I’ve been looking at my dad’s old gardening book, not that we’re doing much more in the garden than clearing the dreadful overrun of weeds, brambles, ivy, buddleia, climbing hydrangea and manic non-flowering honeysuckle. Practical Gardening and Food Production in Pictures, maybe nearly eighty years old, but I bet if you were wanting to really get into gardening it would be invaluable even today.
Richard Suddel, the author has a section of monthly guidance, a double page per month:
Weather: first frosts probable. with luck, and perhaps a little extra care, summer flowers may be kept unharmed through the first night frosts, and if so, there is a probability they will continue to produce blooms for several extra weeks. Keep your weather eye open!
The gardener’s year begins this month. Plan autumn alterations to the garden. Fresh from your holidays, you ill be full of ideas. By planning to carry these out while your ideas are fresh you will get better results.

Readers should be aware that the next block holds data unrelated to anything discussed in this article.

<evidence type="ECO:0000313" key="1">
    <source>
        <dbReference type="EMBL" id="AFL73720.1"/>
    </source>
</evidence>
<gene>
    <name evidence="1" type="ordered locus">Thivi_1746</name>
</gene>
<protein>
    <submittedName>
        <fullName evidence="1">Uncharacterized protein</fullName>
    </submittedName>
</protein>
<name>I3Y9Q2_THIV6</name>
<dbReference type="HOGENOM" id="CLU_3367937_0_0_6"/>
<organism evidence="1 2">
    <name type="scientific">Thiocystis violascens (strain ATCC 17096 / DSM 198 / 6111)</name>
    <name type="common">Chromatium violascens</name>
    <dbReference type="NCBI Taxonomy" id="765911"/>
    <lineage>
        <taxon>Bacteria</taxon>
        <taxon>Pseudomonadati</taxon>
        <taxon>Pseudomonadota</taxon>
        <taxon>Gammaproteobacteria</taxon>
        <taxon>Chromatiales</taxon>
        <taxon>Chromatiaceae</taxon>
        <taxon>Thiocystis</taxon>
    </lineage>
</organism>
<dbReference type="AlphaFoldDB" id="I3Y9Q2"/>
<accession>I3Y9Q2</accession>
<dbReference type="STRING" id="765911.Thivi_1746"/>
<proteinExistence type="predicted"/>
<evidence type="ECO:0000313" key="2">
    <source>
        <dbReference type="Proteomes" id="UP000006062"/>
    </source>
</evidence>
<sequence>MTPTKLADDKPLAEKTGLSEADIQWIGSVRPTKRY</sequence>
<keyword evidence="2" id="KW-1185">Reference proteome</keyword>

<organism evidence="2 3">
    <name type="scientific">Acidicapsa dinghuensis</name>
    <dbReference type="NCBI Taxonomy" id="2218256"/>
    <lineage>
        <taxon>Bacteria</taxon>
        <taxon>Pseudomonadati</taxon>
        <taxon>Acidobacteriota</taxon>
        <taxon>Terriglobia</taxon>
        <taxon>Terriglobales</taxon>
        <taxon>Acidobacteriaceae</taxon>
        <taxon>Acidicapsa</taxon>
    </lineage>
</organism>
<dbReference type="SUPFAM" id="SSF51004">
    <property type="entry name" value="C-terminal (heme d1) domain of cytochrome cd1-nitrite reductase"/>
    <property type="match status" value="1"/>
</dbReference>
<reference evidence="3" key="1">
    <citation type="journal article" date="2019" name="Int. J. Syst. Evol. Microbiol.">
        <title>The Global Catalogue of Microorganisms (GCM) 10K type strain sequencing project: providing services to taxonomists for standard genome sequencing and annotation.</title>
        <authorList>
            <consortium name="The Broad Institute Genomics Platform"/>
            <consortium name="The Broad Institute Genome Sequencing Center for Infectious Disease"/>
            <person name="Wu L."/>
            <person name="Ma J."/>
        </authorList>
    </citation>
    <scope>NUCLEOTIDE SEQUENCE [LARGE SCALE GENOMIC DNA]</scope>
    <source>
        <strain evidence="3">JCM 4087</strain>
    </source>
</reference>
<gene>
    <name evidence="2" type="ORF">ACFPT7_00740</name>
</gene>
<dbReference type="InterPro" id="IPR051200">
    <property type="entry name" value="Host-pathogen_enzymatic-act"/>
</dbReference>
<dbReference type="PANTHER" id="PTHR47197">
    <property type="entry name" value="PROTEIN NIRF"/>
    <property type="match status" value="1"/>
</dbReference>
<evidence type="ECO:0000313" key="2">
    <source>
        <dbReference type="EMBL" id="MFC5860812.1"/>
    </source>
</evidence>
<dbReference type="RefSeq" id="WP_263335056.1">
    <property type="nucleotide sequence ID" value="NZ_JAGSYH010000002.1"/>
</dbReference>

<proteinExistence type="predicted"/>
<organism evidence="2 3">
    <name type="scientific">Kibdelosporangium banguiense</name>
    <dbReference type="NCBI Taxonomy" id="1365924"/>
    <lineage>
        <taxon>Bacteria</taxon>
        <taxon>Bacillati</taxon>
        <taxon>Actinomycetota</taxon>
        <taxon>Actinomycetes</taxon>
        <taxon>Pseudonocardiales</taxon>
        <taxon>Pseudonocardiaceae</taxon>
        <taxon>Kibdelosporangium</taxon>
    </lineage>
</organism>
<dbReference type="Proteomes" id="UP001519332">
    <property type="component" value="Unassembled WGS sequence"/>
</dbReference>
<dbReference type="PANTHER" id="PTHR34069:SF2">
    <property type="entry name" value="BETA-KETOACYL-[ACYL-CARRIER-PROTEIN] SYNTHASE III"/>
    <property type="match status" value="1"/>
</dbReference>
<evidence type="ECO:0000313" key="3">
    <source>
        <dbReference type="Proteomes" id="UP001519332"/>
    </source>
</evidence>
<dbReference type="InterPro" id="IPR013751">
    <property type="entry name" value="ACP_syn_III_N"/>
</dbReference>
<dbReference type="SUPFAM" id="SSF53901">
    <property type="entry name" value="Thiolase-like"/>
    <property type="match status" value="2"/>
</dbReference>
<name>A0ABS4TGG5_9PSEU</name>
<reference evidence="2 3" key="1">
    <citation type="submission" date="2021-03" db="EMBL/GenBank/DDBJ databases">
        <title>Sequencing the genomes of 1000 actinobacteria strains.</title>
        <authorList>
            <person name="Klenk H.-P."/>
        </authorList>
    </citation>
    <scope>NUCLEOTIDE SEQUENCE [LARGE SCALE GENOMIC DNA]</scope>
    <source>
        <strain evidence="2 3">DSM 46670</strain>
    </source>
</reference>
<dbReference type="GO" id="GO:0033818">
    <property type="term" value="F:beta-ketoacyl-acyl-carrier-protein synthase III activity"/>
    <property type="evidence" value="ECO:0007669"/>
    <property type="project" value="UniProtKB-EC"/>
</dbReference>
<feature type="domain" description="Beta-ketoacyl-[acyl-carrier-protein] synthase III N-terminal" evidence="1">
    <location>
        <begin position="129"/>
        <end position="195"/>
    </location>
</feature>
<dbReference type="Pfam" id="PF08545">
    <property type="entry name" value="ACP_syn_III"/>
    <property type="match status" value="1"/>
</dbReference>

Each month’s instructions then proceed in the same way, September work, food plots, fruit garden, flower patch, general maintenance and under glass. The garden is a place to supply the family’s needs from day to day, and also by storing, pickling, bottling, jamming and drying, much more produce is ready for the months to come. There were few fridges then, let alone freezers. Nothing was wasted – except the weeds which were burnt, but even then, the ashes were of use. Everything is neat, tidy, cared for, not for appearance but because that’s the way to get the most from the garden, vegetables, fruit, or flowers.
What is ready for harvest? Potatoes, onions, runner beans – and the last of the other summer vegetables, roots such as Jerusalem artichokes and parsnips, tomatoes green or ripe and apples and pears. What is being planted now, and what plants are being prepared for winter? Endive, celery, leeks, cabbages, winter spinach and onions, spring cabbage, and cuttings from small fruits such as gooseberries, red, white and blackcurrants can be taken and strawberry runners rooted and planted out.
Autumn and winter will be just as busy as the other seasons, and of course, Mr Suddel’s favourite activity, hoeing has to continue, he instructs, almost severely. I wish i could take more pleasure in the garden and apply myself more… but writing always calls!